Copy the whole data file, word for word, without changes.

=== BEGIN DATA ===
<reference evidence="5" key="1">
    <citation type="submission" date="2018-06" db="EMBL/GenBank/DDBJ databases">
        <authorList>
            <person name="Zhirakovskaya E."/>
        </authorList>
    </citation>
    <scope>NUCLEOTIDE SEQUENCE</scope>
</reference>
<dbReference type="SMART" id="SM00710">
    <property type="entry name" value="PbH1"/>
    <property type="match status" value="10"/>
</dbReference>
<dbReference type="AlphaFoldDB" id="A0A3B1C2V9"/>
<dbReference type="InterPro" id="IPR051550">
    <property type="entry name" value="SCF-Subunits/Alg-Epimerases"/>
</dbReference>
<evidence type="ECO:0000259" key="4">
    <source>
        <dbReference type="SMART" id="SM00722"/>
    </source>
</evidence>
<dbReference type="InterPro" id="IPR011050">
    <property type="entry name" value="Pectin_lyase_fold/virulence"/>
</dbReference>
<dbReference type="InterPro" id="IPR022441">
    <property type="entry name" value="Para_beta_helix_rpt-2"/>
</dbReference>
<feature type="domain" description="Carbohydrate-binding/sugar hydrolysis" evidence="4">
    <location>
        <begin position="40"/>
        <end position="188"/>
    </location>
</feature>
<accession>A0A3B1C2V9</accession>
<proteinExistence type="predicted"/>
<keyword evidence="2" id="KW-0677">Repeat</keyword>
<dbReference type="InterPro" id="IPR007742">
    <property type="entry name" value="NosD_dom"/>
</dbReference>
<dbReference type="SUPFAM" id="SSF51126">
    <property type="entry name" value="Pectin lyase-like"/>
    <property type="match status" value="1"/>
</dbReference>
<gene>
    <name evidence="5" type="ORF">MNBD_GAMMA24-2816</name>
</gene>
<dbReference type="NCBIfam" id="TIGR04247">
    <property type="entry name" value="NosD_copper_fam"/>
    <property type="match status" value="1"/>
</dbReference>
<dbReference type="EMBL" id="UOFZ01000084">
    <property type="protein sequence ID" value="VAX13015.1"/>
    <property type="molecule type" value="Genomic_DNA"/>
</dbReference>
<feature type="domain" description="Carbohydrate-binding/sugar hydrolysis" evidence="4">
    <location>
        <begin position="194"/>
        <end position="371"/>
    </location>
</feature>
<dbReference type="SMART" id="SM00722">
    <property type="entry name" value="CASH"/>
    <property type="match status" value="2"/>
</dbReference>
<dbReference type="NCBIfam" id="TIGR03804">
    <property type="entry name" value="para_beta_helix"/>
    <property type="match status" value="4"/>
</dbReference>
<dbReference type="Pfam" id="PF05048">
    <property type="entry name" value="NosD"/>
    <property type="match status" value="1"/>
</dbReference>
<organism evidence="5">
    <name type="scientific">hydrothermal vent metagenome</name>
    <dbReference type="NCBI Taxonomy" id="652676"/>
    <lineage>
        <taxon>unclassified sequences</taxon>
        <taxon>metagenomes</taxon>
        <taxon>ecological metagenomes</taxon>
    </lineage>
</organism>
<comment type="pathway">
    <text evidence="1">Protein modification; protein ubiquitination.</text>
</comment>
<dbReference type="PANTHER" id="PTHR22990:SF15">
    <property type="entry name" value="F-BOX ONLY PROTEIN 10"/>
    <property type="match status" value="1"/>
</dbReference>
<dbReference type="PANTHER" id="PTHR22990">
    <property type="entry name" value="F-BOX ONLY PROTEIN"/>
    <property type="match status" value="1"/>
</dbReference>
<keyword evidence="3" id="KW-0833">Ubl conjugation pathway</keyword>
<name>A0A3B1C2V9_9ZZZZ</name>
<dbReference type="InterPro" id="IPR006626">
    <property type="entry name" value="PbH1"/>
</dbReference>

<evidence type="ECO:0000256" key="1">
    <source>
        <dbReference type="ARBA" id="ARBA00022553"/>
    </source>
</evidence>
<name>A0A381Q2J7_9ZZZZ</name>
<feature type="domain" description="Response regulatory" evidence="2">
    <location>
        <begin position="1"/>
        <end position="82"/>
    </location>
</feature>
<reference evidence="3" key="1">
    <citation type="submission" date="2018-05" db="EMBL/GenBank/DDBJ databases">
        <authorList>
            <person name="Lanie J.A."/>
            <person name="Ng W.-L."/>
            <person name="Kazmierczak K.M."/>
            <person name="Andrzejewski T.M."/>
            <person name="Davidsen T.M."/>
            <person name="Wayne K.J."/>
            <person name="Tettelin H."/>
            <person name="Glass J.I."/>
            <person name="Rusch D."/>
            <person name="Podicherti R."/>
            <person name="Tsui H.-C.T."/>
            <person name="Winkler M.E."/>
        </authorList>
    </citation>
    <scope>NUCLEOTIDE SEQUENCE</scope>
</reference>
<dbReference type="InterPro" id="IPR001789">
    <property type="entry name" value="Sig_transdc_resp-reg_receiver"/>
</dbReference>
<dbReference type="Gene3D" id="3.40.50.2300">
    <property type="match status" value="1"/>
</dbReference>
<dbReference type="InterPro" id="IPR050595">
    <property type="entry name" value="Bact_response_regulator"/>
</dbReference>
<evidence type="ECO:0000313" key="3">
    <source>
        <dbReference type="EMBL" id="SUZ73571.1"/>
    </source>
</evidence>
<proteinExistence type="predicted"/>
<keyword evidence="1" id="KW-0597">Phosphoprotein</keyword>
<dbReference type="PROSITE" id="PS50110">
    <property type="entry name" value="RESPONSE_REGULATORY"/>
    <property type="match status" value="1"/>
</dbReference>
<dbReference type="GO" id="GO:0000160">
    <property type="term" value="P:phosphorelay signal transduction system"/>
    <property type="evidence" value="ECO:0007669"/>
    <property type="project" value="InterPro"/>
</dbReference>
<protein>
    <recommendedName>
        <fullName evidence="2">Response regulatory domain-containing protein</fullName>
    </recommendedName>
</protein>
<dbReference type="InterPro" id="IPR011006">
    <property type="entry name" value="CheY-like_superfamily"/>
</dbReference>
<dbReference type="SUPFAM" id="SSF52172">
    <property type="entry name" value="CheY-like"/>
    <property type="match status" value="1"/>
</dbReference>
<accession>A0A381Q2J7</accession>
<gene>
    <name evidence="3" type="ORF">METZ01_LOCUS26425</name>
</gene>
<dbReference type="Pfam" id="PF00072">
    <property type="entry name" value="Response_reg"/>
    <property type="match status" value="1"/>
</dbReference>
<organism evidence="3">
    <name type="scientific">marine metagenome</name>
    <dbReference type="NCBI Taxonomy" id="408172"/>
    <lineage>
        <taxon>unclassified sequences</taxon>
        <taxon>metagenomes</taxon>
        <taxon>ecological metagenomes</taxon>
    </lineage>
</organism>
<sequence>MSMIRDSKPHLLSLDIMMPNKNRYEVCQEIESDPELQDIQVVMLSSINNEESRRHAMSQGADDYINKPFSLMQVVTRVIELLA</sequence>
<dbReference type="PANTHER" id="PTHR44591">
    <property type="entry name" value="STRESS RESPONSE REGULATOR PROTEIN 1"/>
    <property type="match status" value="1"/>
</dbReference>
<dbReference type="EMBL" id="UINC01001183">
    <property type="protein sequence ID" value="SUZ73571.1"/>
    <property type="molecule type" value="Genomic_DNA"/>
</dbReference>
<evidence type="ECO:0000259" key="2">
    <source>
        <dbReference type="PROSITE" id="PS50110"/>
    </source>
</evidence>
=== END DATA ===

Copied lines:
<reference evidence="5" key="1">
    <citation type="submission" date="2018-06" db="EMBL/GenBank/DDBJ databases">
        <authorList>
            <person name="Zhirakovskaya E."/>
        </authorList>
    </citation>
    <scope>NUCLEOTIDE SEQUENCE</scope>
</reference>
<dbReference type="SMART" id="SM00710">
    <property type="entry name" value="PbH1"/>
    <property type="match status" value="10"/>
</dbReference>
<dbReference type="AlphaFoldDB" id="A0A3B1C2V9"/>
<dbReference type="InterPro" id="IPR051550">
    <property type="entry name" value="SCF-Subunits/Alg-Epimerases"/>
</dbReference>
<evidence type="ECO:0000259" key="4">
    <source>
        <dbReference type="SMART" id="SM00722"/>
    </source>
</evidence>
<dbReference type="InterPro" id="IPR011050">
    <property type="entry name" value="Pectin_lyase_fold/virulence"/>
</dbReference>
<dbReference type="InterPro" id="IPR022441">
    <property type="entry name" value="Para_beta_helix_rpt-2"/>
</dbReference>
<feature type="domain" description="Carbohydrate-binding/sugar hydrolysis" evidence="4">
    <location>
        <begin position="40"/>
        <end position="188"/>
    </location>
</feature>
<accession>A0A3B1C2V9</accession>
<proteinExistence type="predicted"/>
<keyword evidence="2" id="KW-0677">Repeat</keyword>
<dbReference type="InterPro" id="IPR007742">
    <property type="entry name" value="NosD_dom"/>
</dbReference>
<dbReference type="SUPFAM" id="SSF51126">
    <property type="entry name" value="Pectin lyase-like"/>
    <property type="match status" value="1"/>
</dbReference>
<gene>
    <name evidence="5" type="ORF">MNBD_GAMMA24-2816</name>
</gene>
<dbReference type="NCBIfam" id="TIGR04247">
    <property type="entry name" value="NosD_copper_fam"/>
    <property type="match status" value="1"/>
</dbReference>
<dbReference type="EMBL" id="UOFZ01000084">
    <property type="protein sequence ID" value="VAX13015.1"/>
    <property type="molecule type" value="Genomic_DNA"/>
</dbReference>
<feature type="domain" description="Carbohydrate-binding/sugar hydrolysis" evidence="4">
    <location>
        <begin position="194"/>
        <end position="371"/>
    </location>
</feature>
<dbReference type="SMART" id="SM00722">
    <property type="entry name" value="CASH"/>
    <property type="match status" value="2"/>
</dbReference>
<dbReference type="NCBIfam" id="TIGR03804">
    <property type="entry name" value="para_beta_helix"/>
    <property type="match status" value="4"/>
</dbReference>
<dbReference type="Pfam" id="PF05048">
    <property type="entry name" value="NosD"/>
    <property type="match status" value="1"/>
</dbReference>
<organism evidence="5">
    <name type="scientific">hydrothermal vent metagenome</name>
    <dbReference type="NCBI Taxonomy" id="652676"/>
    <lineage>
        <taxon>unclassified sequences</taxon>
        <taxon>metagenomes</taxon>
        <taxon>ecological metagenomes</taxon>
    </lineage>
</organism>
<comment type="pathway">
    <text evidence="1">Protein modification; protein ubiquitination.</text>
</comment>
<dbReference type="PANTHER" id="PTHR22990:SF15">
    <property type="entry name" value="F-BOX ONLY PROTEIN 10"/>
    <property type="match status" value="1"/>
</dbReference>
<dbReference type="PANTHER" id="PTHR22990">
    <property type="entry name" value="F-BOX ONLY PROTEIN"/>
    <property type="match status" value="1"/>
</dbReference>
<keyword evidence="3" id="KW-0833">Ubl conjugation pathway</keyword>
<name>A0A3B1C2V9_9ZZZZ</name>
<dbReference type="InterPro" id="IPR006626">
    <property type="entry name" value="PbH1"/>
</dbReference>

<evidence type="ECO:0000256" key="1">
    <source>
        <dbReference type="ARBA" id="ARBA00022553"/>
    </source>
</evidence>
<name>A0A381Q2J7_9ZZZZ</name>
<feature type="domain" description="Response regulatory" evidence="2">
    <location>
        <begin position="1"/>
        <end position="82"/>
    </location>
</feature>
<reference evidence="3" key="1">
    <citation type="submission" date="2018-05" db="EMBL/GenBank/DDBJ databases">
        <authorList>
            <person name="Lanie J.A."/>
            <person name="Ng W.-L."/>
            <person name="Kazmierczak K.M."/>
            <person name="Andrzejewski T.M."/>
            <person name="Davidsen T.M."/>
            <person name="Wayne K.J."/>
            <person name="Tettelin H."/>
            <person name="Glass J.I."/>
            <person name="Rusch D."/>
            <person name="Podicherti R."/>
            <person name="Tsui H.-C.T."/>
            <person name="Winkler M.E."/>
        </authorList>
    </citation>
    <scope>NUCLEOTIDE SEQUENCE</scope>
</reference>
<dbReference type="InterPro" id="IPR001789">
    <property type="entry name" value="Sig_transdc_resp-reg_receiver"/>
</dbReference>
<dbReference type="Gene3D" id="3.40.50.2300">
    <property type="match status" value="1"/>
</dbReference>
<dbReference type="InterPro" id="IPR050595">
    <property type="entry name" value="Bact_response_regulator"/>
</dbReference>
<evidence type="ECO:0000313" key="3">
    <source>
        <dbReference type="EMBL" id="SUZ73571.1"/>
    </source>
</evidence>
<proteinExistence type="predicted"/>
<keyword evidence="1" id="KW-0597">Phosphoprotein</keyword>
<dbReference type="PROSITE" id="PS50110">
    <property type="entry name" value="RESPONSE_REGULATORY"/>
    <property type="match status" value="1"/>
</dbReference>
<dbReference type="GO" id="GO:0000160">
    <property type="term" value="P:phosphorelay signal transduction system"/>
    <property type="evidence" value="ECO:0007669"/>
    <property type="project" value="InterPro"/>
</dbReference>
<protein>
    <recommendedName>
        <fullName evidence="2">Response regulatory domain-containing protein</fullName>
    </recommendedName>
</protein>
<dbReference type="InterPro" id="IPR011006">
    <property type="entry name" value="CheY-like_superfamily"/>
</dbReference>
<dbReference type="SUPFAM" id="SSF52172">
    <property type="entry name" value="CheY-like"/>
    <property type="match status" value="1"/>
</dbReference>
<accession>A0A381Q2J7</accession>
<gene>
    <name evidence="3" type="ORF">METZ01_LOCUS26425</name>
</gene>
<dbReference type="Pfam" id="PF00072">
    <property type="entry name" value="Response_reg"/>
    <property type="match status" value="1"/>
</dbReference>
<organism evidence="3">
    <name type="scientific">marine metagenome</name>
    <dbReference type="NCBI Taxonomy" id="408172"/>
    <lineage>
        <taxon>unclassified sequences</taxon>
        <taxon>metagenomes</taxon>
        <taxon>ecological metagenomes</taxon>
    </lineage>
</organism>
<sequence>MSMIRDSKPHLLSLDIMMPNKNRYEVCQEIESDPELQDIQVVMLSSINNEESRRHAMSQGADDYINKPFSLMQVVTRVIELLA</sequence>
<dbReference type="PANTHER" id="PTHR44591">
    <property type="entry name" value="STRESS RESPONSE REGULATOR PROTEIN 1"/>
    <property type="match status" value="1"/>
</dbReference>
<dbReference type="EMBL" id="UINC01001183">
    <property type="protein sequence ID" value="SUZ73571.1"/>
    <property type="molecule type" value="Genomic_DNA"/>
</dbReference>
<evidence type="ECO:0000259" key="2">
    <source>
        <dbReference type="PROSITE" id="PS50110"/>
    </source>
</evidence>